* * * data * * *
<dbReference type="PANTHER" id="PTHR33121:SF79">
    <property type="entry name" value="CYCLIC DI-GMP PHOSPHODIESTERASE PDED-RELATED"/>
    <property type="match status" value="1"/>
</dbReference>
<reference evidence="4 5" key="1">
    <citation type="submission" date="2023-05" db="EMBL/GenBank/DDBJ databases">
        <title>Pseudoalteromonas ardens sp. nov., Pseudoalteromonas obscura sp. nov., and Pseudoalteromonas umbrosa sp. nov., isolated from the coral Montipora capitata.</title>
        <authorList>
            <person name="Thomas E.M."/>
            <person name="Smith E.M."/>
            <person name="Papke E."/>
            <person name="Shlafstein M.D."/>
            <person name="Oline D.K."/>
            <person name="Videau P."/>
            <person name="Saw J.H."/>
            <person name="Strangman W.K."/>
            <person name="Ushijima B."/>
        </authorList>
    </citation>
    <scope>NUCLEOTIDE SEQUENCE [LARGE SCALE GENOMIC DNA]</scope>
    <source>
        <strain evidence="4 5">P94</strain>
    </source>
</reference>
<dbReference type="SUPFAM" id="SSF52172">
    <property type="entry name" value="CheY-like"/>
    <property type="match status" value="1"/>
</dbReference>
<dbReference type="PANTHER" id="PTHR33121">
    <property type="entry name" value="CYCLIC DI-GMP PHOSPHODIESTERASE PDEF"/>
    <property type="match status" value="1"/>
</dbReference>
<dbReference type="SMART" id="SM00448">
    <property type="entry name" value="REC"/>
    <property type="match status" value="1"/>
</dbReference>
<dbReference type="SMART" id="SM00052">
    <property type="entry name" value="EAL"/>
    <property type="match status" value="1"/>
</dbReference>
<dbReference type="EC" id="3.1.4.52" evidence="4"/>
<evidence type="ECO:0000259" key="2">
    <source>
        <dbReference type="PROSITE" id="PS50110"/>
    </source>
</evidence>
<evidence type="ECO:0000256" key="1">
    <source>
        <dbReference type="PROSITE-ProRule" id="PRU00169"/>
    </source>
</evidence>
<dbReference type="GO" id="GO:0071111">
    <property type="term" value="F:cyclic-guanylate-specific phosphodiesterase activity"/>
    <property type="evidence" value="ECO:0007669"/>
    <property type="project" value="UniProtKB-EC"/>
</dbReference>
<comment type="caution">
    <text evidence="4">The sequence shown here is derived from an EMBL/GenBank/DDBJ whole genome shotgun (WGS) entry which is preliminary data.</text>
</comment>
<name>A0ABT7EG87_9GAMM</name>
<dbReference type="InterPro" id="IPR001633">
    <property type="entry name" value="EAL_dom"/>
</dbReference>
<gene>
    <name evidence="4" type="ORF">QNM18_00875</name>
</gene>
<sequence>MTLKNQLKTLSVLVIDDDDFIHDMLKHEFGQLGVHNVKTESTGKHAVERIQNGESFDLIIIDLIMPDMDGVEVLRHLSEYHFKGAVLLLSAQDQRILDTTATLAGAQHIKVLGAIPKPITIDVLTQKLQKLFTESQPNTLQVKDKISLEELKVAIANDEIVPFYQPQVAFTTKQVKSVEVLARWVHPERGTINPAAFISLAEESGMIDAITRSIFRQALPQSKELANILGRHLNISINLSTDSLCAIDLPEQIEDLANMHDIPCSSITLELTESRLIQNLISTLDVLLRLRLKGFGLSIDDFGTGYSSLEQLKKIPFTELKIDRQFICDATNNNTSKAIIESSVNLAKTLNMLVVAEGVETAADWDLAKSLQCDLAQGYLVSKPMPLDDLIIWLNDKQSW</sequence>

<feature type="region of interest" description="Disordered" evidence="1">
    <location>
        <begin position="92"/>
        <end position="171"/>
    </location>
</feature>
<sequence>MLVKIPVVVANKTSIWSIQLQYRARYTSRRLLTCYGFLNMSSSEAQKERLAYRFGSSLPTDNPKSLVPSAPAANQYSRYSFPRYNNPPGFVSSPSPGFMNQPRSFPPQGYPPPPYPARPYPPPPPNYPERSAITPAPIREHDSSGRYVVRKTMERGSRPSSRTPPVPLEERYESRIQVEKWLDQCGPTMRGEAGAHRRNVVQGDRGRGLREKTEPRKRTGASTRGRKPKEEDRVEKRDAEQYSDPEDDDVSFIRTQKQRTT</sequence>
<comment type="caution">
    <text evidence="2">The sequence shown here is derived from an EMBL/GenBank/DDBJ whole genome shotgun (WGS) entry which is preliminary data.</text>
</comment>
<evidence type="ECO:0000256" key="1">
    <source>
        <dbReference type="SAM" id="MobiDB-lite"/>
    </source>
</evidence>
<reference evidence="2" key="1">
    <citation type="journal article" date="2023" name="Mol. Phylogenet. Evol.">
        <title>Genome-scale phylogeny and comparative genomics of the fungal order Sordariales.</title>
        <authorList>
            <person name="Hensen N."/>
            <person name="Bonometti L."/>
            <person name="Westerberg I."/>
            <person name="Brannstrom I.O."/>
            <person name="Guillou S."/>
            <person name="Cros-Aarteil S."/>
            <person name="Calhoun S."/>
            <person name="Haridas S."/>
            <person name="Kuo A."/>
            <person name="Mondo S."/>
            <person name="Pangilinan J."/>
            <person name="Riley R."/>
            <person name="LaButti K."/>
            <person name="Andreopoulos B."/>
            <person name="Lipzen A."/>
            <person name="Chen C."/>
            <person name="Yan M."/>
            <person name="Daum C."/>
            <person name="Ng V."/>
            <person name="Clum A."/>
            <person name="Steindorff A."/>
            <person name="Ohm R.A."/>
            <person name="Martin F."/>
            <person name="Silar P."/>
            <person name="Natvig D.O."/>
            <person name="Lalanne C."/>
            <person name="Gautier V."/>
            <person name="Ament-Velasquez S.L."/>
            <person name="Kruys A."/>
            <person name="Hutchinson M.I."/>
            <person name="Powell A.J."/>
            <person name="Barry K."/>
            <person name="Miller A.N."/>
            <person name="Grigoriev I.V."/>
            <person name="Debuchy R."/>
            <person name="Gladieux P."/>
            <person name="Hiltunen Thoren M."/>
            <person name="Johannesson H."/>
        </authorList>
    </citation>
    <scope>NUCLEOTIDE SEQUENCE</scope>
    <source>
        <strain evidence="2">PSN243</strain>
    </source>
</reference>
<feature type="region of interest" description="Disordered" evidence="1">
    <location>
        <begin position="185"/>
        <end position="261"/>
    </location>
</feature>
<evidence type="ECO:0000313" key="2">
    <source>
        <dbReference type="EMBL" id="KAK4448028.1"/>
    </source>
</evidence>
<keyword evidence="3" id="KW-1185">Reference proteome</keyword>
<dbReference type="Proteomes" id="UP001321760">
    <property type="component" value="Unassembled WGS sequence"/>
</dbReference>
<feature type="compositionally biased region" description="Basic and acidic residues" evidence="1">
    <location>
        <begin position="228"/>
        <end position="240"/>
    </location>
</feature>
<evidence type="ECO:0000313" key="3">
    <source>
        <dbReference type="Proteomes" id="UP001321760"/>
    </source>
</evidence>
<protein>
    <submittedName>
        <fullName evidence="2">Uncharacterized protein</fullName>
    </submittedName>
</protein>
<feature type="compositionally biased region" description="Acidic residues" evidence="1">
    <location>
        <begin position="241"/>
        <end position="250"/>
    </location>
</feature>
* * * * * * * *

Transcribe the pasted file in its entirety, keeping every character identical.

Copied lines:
<dbReference type="PANTHER" id="PTHR33121:SF79">
    <property type="entry name" value="CYCLIC DI-GMP PHOSPHODIESTERASE PDED-RELATED"/>
    <property type="match status" value="1"/>
</dbReference>
<reference evidence="4 5" key="1">
    <citation type="submission" date="2023-05" db="EMBL/GenBank/DDBJ databases">
        <title>Pseudoalteromonas ardens sp. nov., Pseudoalteromonas obscura sp. nov., and Pseudoalteromonas umbrosa sp. nov., isolated from the coral Montipora capitata.</title>
        <authorList>
            <person name="Thomas E.M."/>
            <person name="Smith E.M."/>
            <person name="Papke E."/>
            <person name="Shlafstein M.D."/>
            <person name="Oline D.K."/>
            <person name="Videau P."/>
            <person name="Saw J.H."/>
            <person name="Strangman W.K."/>
            <person name="Ushijima B."/>
        </authorList>
    </citation>
    <scope>NUCLEOTIDE SEQUENCE [LARGE SCALE GENOMIC DNA]</scope>
    <source>
        <strain evidence="4 5">P94</strain>
    </source>
</reference>
<dbReference type="SUPFAM" id="SSF52172">
    <property type="entry name" value="CheY-like"/>
    <property type="match status" value="1"/>
</dbReference>
<dbReference type="PANTHER" id="PTHR33121">
    <property type="entry name" value="CYCLIC DI-GMP PHOSPHODIESTERASE PDEF"/>
    <property type="match status" value="1"/>
</dbReference>
<dbReference type="SMART" id="SM00448">
    <property type="entry name" value="REC"/>
    <property type="match status" value="1"/>
</dbReference>
<dbReference type="SMART" id="SM00052">
    <property type="entry name" value="EAL"/>
    <property type="match status" value="1"/>
</dbReference>
<dbReference type="EC" id="3.1.4.52" evidence="4"/>
<evidence type="ECO:0000259" key="2">
    <source>
        <dbReference type="PROSITE" id="PS50110"/>
    </source>
</evidence>
<evidence type="ECO:0000256" key="1">
    <source>
        <dbReference type="PROSITE-ProRule" id="PRU00169"/>
    </source>
</evidence>
<dbReference type="GO" id="GO:0071111">
    <property type="term" value="F:cyclic-guanylate-specific phosphodiesterase activity"/>
    <property type="evidence" value="ECO:0007669"/>
    <property type="project" value="UniProtKB-EC"/>
</dbReference>
<comment type="caution">
    <text evidence="4">The sequence shown here is derived from an EMBL/GenBank/DDBJ whole genome shotgun (WGS) entry which is preliminary data.</text>
</comment>
<name>A0ABT7EG87_9GAMM</name>
<dbReference type="InterPro" id="IPR001633">
    <property type="entry name" value="EAL_dom"/>
</dbReference>
<gene>
    <name evidence="4" type="ORF">QNM18_00875</name>
</gene>
<sequence>MTLKNQLKTLSVLVIDDDDFIHDMLKHEFGQLGVHNVKTESTGKHAVERIQNGESFDLIIIDLIMPDMDGVEVLRHLSEYHFKGAVLLLSAQDQRILDTTATLAGAQHIKVLGAIPKPITIDVLTQKLQKLFTESQPNTLQVKDKISLEELKVAIANDEIVPFYQPQVAFTTKQVKSVEVLARWVHPERGTINPAAFISLAEESGMIDAITRSIFRQALPQSKELANILGRHLNISINLSTDSLCAIDLPEQIEDLANMHDIPCSSITLELTESRLIQNLISTLDVLLRLRLKGFGLSIDDFGTGYSSLEQLKKIPFTELKIDRQFICDATNNNTSKAIIESSVNLAKTLNMLVVAEGVETAADWDLAKSLQCDLAQGYLVSKPMPLDDLIIWLNDKQSW</sequence>

<feature type="region of interest" description="Disordered" evidence="1">
    <location>
        <begin position="92"/>
        <end position="171"/>
    </location>
</feature>
<sequence>MLVKIPVVVANKTSIWSIQLQYRARYTSRRLLTCYGFLNMSSSEAQKERLAYRFGSSLPTDNPKSLVPSAPAANQYSRYSFPRYNNPPGFVSSPSPGFMNQPRSFPPQGYPPPPYPARPYPPPPPNYPERSAITPAPIREHDSSGRYVVRKTMERGSRPSSRTPPVPLEERYESRIQVEKWLDQCGPTMRGEAGAHRRNVVQGDRGRGLREKTEPRKRTGASTRGRKPKEEDRVEKRDAEQYSDPEDDDVSFIRTQKQRTT</sequence>
<comment type="caution">
    <text evidence="2">The sequence shown here is derived from an EMBL/GenBank/DDBJ whole genome shotgun (WGS) entry which is preliminary data.</text>
</comment>
<evidence type="ECO:0000256" key="1">
    <source>
        <dbReference type="SAM" id="MobiDB-lite"/>
    </source>
</evidence>
<reference evidence="2" key="1">
    <citation type="journal article" date="2023" name="Mol. Phylogenet. Evol.">
        <title>Genome-scale phylogeny and comparative genomics of the fungal order Sordariales.</title>
        <authorList>
            <person name="Hensen N."/>
            <person name="Bonometti L."/>
            <person name="Westerberg I."/>
            <person name="Brannstrom I.O."/>
            <person name="Guillou S."/>
            <person name="Cros-Aarteil S."/>
            <person name="Calhoun S."/>
            <person name="Haridas S."/>
            <person name="Kuo A."/>
            <person name="Mondo S."/>
            <person name="Pangilinan J."/>
            <person name="Riley R."/>
            <person name="LaButti K."/>
            <person name="Andreopoulos B."/>
            <person name="Lipzen A."/>
            <person name="Chen C."/>
            <person name="Yan M."/>
            <person name="Daum C."/>
            <person name="Ng V."/>
            <person name="Clum A."/>
            <person name="Steindorff A."/>
            <person name="Ohm R.A."/>
            <person name="Martin F."/>
            <person name="Silar P."/>
            <person name="Natvig D.O."/>
            <person name="Lalanne C."/>
            <person name="Gautier V."/>
            <person name="Ament-Velasquez S.L."/>
            <person name="Kruys A."/>
            <person name="Hutchinson M.I."/>
            <person name="Powell A.J."/>
            <person name="Barry K."/>
            <person name="Miller A.N."/>
            <person name="Grigoriev I.V."/>
            <person name="Debuchy R."/>
            <person name="Gladieux P."/>
            <person name="Hiltunen Thoren M."/>
            <person name="Johannesson H."/>
        </authorList>
    </citation>
    <scope>NUCLEOTIDE SEQUENCE</scope>
    <source>
        <strain evidence="2">PSN243</strain>
    </source>
</reference>
<feature type="region of interest" description="Disordered" evidence="1">
    <location>
        <begin position="185"/>
        <end position="261"/>
    </location>
</feature>
<evidence type="ECO:0000313" key="2">
    <source>
        <dbReference type="EMBL" id="KAK4448028.1"/>
    </source>
</evidence>
<keyword evidence="3" id="KW-1185">Reference proteome</keyword>
<dbReference type="Proteomes" id="UP001321760">
    <property type="component" value="Unassembled WGS sequence"/>
</dbReference>
<feature type="compositionally biased region" description="Basic and acidic residues" evidence="1">
    <location>
        <begin position="228"/>
        <end position="240"/>
    </location>
</feature>
<evidence type="ECO:0000313" key="3">
    <source>
        <dbReference type="Proteomes" id="UP001321760"/>
    </source>
</evidence>
<protein>
    <submittedName>
        <fullName evidence="2">Uncharacterized protein</fullName>
    </submittedName>
</protein>
<feature type="compositionally biased region" description="Acidic residues" evidence="1">
    <location>
        <begin position="241"/>
        <end position="250"/>
    </location>
</feature>